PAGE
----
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College of Engineering News

Early-stage startups awarded FastPass funding to scale innovations

Extrave Bioscience and Lignolix have been named as winners of the 2019 University of Delaware FastPass competition. This program, run by the Delaware Innovation Space, will award both startups with an equity-free package providing operational, technical, business development and financial support valued at $50,000.

“The breadth and depth of startup company applications for the FastPass competition continues to grow at an impressive rate,” said Bill Provine, CEO for the Delaware Innovation Space. “This year we are excited to award a FastPass to two promising early stage University of Delaware spin-outs — Extrave Bioscience and Lignolix.”

Both companies grew out of UD research and are licensing UD-developed technology.

“It’s always exciting to see new ideas get their start at UD and then blossom into innovative and marketable businesses,” said UD President Dennis Assanis. “Congratulations to Extrave and Lignolix, which represent how UD is combining our amazing intellectual capital with cutting-edge technologies and an entrepreneurial spirit. This is another example of why UD is becoming known as a leader in entrepreneurship.”

Princeton Review and Entrepreneurship magazine recently ranked UD as 38th in a listing of the best universities in the nation for entrepreneurial studies.

Founded by Matthew Hudson, an assistant professor in UD’s College of Health Sciences, Extrave BioScience developed technology that has the potential to reverse the pathology in muscular dystrophy, a genetic disorder marked by progressive muscle degeneration and weakness, by delivering and restoring full-size dystrophin throughout the body.

“Coming from an academic environment, I took for granted all of the support available at a university, including incredible facilities, resources and programs, many of which people probably do not think or know about,” said Hudson. “On the startup side, these resources are not available — it is like starting from scratch. The FastPass award provides not only facilities but also a variety of resources that help with many aspects of running a startup, such as infrastructure and equipment.”

Lignolix, a start-up company founded by Thomas H. Epps, III, the Thomas and Kipp Gutshall Professor of Chemical and Biomolecular Engineering at UD, focuses on sustainably making materials from renewable biomass, such as lignin, a major component of trees and plants that paper manufacturers typically throw away.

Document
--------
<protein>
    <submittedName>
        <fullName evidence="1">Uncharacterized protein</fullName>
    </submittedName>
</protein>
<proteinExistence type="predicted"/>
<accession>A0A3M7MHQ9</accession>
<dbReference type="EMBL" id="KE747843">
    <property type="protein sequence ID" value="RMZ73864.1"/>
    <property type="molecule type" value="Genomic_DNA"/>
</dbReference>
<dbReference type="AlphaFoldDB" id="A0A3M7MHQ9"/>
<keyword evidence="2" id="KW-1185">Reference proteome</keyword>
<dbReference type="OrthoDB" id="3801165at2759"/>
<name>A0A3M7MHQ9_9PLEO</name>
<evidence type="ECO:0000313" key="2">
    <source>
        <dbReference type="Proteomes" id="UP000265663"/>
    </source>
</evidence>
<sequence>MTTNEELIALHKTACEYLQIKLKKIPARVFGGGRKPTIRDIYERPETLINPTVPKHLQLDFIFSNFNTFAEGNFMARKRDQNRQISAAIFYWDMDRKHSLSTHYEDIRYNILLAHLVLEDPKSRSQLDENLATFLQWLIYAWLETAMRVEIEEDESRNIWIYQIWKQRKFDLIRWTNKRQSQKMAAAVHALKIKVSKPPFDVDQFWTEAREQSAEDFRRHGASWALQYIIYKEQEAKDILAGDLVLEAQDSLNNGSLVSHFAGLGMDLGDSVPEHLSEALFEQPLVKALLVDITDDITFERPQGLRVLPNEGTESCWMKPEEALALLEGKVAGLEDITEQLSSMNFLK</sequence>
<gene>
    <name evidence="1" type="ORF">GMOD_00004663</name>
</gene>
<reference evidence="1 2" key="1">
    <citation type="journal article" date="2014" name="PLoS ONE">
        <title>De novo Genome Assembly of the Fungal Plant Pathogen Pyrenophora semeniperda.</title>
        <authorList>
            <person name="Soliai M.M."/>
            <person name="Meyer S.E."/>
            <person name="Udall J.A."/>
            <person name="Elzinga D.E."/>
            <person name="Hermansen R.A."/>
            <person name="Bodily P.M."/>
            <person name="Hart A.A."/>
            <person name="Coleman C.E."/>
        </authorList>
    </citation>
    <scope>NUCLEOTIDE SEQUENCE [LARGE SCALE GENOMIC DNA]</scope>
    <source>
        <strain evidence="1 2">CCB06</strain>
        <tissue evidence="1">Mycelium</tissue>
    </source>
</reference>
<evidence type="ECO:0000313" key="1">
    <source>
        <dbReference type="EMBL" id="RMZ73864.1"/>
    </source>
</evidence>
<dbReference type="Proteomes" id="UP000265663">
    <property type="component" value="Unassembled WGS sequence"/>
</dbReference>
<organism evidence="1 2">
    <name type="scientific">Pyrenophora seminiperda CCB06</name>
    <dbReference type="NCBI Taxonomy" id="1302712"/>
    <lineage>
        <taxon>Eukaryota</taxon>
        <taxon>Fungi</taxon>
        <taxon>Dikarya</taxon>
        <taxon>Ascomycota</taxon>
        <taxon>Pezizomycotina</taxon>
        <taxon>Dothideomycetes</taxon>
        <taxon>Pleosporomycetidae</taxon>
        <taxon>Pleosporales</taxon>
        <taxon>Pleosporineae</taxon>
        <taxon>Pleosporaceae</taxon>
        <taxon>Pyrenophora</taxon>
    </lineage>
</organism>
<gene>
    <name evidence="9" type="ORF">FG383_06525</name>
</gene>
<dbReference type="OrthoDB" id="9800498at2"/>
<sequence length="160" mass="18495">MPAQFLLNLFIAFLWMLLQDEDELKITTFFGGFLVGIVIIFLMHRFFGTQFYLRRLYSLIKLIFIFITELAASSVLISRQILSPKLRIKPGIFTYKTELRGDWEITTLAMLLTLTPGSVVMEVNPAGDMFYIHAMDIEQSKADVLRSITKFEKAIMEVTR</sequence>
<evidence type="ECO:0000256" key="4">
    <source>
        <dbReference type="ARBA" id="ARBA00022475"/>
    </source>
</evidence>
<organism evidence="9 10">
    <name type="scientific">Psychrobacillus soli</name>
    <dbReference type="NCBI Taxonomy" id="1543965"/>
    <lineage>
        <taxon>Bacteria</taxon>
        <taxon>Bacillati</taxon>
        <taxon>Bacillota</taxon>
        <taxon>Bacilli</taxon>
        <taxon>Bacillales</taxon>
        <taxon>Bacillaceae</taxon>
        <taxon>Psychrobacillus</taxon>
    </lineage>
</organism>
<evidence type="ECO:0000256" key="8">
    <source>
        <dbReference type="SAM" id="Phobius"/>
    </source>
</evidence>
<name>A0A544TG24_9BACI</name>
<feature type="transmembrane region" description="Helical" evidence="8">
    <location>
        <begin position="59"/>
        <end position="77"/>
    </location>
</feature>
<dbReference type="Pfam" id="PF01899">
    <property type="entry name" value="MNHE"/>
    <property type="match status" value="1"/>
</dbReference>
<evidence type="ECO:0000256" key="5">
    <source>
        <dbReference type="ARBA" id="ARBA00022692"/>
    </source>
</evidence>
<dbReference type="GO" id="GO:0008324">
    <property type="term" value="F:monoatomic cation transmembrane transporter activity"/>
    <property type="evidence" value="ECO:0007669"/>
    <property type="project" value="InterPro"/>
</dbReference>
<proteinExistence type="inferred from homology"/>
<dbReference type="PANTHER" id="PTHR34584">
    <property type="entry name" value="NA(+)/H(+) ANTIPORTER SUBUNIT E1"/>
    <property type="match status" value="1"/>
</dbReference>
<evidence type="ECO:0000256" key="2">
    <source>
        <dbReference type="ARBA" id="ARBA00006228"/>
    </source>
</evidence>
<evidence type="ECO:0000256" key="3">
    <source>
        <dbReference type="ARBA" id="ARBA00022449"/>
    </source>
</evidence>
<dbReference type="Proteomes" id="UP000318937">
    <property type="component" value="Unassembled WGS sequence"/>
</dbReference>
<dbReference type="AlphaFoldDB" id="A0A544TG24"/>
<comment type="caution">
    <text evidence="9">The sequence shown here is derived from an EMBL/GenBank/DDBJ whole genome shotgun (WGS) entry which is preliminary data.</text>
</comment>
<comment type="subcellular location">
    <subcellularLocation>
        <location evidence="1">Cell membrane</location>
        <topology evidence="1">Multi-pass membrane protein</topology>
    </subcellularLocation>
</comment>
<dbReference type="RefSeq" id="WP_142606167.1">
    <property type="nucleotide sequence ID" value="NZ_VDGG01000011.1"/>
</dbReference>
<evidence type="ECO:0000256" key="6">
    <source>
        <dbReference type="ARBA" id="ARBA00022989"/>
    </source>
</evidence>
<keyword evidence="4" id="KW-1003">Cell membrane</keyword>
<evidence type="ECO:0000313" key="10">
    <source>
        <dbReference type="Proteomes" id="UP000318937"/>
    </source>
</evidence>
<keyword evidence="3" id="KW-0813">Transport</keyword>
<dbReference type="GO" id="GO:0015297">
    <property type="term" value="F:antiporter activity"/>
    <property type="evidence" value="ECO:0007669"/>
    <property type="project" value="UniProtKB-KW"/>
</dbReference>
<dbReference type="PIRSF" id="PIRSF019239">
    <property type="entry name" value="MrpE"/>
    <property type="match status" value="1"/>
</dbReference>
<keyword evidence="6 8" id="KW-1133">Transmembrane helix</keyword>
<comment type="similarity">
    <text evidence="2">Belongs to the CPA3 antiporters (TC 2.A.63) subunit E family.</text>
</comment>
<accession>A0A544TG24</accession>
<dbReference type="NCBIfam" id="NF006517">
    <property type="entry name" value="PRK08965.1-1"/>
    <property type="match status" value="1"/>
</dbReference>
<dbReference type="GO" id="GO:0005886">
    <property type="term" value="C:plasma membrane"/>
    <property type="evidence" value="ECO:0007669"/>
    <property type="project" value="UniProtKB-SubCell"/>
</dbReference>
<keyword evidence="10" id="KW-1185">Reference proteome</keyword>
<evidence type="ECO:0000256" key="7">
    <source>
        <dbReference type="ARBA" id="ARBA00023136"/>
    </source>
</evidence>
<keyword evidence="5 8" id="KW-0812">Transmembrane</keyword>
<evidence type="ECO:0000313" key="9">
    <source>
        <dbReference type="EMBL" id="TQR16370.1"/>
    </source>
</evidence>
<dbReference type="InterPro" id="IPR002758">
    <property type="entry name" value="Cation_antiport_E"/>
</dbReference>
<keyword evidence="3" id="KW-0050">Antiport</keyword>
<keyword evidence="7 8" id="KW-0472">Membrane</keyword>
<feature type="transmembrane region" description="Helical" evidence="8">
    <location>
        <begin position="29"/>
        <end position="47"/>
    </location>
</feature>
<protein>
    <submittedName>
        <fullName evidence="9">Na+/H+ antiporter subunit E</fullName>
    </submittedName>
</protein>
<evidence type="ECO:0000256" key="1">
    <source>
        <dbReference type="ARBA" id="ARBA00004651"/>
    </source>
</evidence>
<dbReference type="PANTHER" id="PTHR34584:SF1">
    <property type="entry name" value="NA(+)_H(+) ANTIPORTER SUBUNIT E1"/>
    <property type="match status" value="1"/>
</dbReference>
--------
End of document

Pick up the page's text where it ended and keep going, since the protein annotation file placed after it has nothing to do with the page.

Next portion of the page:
According to Epps, the technology developed by the Lignolix team is uniquely scalable and unlocking the value of lignin will have a sizeable economic and environmental impact. “Our long-term vision is to enable the sustainable chemicals industry to reach its full potential,” said Epps.

Resources are critical to make this happen, added Eric R. Gottlieb, CEO and co-founder of Lignolix and a post-doctoral research in UD’s Department of Chemical and Biomolecular Engineering.

“When building a company with significant infrastructure requirements and complex, multi-sided business relationships, programs like the FastPass provide the resources for startups to effectively overcome those barriers and build momentum,” Gottlieb said. “We will now have the critical infrastructure we need to more effectively push our technologies to commercialization and drive our customer relationships forward.”

As part of the award, Extrave Bioscience and Lignolix will receive up to one-year free membership at Delaware Innovation Space, which includes:

  • Turnkey wet laboratory and office spaces
  • Access to a wide range of high-end chemistry and biotechnology scientific equipment
  • A $5,000 credit to be used in the on-site stockroom
  • Customized strategic business development, technical and fundraising programming based upon each startup’s needs

“We are excited to see two more UD start-ups land at the Delaware Innovation Space at a critical time in their commercialization journey,” said Charlie Riordan, UD vice president of research, scholarship and innovation. “Access to state-of-the-art laboratory space and experienced entrepreneurs will be invaluable as they seek to further develop and scale-up their promising technologies.”

Since winning the inaugural UD FastPass competition in 2018, for example, W7energy has tripled in size and secured $4.5 million in funding to begin commercializing the company’s polymer-membrane technologies while residing at Delaware Innovation Space.

“The University’s continued support for programs like the FastPass allows the Delaware startup ecosystem to continue to thrive, positively impacting the local community and bolstering Delaware’s reputation as a hub for innovation,” said Robert O’Dea, Lignolix co-founder. “Bringing technologies out of the academic lab can be challenging, and we are excited to be surrounded by other startups with similar goals. We hope to learn from their experiences and to pay it forward by sharing our experiences with others.”

About Delaware Innovation Space

The Delaware Innovation Space is an innovation ecosystem helping science entrepreneurs go from start-up to scale-up by accelerating their businesses models while concurrently incubating their core technologies. The public-private partnership created and developed by the state of Delaware, DuPont and the University of Delaware focuses on addressing today’s societal challenges spanning advanced materials, chemical ingredients, renewable energy, nutrition and healthcare.

Adapted with permission from Delaware Innovation Space | Photo by Maria Errico